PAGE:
• Carolyn Cordery, Rachel Baskerville, Brenda Porter
  • Financial Accountability and Management, October 2011, Wiley
  • DOI: 10.1111/j.1468-0408.2011.00529.x

How health-based non-profit organisations use financial reports to show they are non-profit

What is it about?

This paper analyses the New Zealand health reform that required primary health care umbrella organisations to be non-profit organisations. The research showed that the experiment requiring the entities charged with improving their communities’ health to be non-profit organisations has had mixed success. Those with strong community involvement meet the ‘no-profit’ and the ‘efficiency gains’ goals of the Government. Structure mattered, as did the prior formation of the entity. Where they came from for-profit practices, they had less community involvement and less-developed social capital. Where PHOs have little community involvement and are underpinned by the predecessor profit-oriented entities ithey were less able to identify the health needs of their local community and were less able to target their health care services to meet those needs. It is conjectured that, together, under-developed social capital and less well-targeted health care services have resulted in these entities achieving fewer efficiency gains.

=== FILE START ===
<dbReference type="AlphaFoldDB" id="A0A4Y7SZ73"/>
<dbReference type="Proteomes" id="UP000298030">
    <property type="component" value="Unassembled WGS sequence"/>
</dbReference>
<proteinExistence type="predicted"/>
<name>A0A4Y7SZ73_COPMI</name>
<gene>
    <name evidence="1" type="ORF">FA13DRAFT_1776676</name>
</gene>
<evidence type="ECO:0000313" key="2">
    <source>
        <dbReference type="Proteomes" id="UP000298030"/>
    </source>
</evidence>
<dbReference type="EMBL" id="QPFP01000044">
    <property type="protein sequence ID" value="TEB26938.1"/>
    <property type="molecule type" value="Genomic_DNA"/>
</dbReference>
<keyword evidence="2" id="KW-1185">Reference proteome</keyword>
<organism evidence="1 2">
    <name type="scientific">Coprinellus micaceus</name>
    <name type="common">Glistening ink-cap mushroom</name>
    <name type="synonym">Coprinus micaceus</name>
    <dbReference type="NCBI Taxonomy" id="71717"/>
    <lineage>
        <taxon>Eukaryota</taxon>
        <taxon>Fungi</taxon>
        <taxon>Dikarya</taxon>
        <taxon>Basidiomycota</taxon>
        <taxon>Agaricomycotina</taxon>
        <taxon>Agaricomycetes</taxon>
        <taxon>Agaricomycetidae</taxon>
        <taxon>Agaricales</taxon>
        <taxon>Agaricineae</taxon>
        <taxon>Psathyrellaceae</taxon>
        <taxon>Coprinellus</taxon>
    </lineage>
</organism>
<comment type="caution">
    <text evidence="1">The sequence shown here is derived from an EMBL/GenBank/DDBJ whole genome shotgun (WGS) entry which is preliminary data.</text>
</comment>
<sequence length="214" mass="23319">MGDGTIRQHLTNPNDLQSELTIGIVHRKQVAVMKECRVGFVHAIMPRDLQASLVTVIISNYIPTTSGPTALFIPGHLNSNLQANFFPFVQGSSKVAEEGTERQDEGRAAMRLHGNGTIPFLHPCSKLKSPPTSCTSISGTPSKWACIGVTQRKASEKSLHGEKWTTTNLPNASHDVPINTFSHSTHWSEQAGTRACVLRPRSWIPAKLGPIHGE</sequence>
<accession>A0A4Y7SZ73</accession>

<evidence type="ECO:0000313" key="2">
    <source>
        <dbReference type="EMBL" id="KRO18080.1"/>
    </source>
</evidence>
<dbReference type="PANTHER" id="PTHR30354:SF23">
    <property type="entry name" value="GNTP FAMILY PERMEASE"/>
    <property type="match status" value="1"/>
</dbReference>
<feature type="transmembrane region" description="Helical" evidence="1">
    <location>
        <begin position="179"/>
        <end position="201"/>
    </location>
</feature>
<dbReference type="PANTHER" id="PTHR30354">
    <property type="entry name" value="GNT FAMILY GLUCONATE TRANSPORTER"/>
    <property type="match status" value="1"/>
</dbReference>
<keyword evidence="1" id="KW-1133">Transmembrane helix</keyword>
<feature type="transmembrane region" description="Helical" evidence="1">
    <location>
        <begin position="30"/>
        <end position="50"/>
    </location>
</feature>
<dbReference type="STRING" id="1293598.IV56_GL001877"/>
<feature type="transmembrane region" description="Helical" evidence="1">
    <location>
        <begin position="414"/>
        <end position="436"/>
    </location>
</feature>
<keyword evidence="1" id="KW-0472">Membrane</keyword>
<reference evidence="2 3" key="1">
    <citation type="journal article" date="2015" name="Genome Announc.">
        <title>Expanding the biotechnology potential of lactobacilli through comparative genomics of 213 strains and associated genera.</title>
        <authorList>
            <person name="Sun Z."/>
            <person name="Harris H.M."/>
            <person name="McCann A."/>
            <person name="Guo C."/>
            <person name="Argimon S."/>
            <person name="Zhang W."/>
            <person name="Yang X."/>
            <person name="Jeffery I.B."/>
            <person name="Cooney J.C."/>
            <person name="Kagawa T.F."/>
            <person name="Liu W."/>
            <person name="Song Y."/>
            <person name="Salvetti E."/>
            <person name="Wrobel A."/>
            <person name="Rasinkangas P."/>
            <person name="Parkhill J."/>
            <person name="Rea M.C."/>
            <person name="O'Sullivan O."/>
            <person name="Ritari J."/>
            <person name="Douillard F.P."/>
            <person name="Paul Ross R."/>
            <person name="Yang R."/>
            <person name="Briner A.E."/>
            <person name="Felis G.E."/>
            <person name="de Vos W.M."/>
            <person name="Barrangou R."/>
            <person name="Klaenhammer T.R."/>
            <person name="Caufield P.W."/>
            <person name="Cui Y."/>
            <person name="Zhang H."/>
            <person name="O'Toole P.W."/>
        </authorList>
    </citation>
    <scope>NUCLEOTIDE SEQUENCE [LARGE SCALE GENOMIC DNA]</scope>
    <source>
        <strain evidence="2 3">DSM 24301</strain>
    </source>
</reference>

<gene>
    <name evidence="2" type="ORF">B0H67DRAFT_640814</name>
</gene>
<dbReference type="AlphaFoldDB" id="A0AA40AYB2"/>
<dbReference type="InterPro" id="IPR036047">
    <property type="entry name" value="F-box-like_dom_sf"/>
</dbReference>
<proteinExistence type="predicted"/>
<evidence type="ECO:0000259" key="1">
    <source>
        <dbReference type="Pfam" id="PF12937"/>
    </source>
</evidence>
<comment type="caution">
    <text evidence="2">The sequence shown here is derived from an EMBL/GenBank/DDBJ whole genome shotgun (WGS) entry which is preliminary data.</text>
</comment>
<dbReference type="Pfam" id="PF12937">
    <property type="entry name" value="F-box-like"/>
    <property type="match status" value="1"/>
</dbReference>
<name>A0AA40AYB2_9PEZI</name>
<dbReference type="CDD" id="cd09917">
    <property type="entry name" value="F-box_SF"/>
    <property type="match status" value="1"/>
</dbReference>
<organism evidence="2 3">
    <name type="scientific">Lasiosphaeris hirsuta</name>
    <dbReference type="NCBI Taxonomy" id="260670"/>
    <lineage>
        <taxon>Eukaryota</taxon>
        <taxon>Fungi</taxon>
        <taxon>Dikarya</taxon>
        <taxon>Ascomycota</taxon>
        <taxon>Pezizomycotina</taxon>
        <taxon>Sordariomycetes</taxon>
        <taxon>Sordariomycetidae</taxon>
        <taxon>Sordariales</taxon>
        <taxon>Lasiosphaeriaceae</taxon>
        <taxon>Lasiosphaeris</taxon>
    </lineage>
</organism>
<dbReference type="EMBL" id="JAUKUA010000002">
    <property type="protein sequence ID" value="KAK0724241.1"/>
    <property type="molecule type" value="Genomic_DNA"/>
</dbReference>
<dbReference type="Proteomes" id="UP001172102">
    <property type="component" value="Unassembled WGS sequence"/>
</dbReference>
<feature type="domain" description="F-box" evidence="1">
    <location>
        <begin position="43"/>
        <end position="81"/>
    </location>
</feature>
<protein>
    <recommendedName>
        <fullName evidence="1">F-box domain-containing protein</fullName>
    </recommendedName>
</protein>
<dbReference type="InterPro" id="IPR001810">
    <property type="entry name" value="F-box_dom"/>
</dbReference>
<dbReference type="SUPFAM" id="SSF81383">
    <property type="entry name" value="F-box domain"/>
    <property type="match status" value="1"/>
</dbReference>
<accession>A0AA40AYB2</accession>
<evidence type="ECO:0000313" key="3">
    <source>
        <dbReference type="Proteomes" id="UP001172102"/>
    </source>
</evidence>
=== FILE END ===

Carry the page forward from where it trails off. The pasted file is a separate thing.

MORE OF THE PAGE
Why is it important?

Health reforms are rife, but this study shows that specifically seeking 'non-profit' entities without structural reforms and monitoring is likely to result in lower levels of success than is desirable.


Professor Carolyn J Cordery
Aston University

I have undertaken further research on these structures (see papers with Bronwyn Howell) in critiquing the New Zealand primary health care reforms.

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The following have contributed to this page: Professor Carolyn J Cordery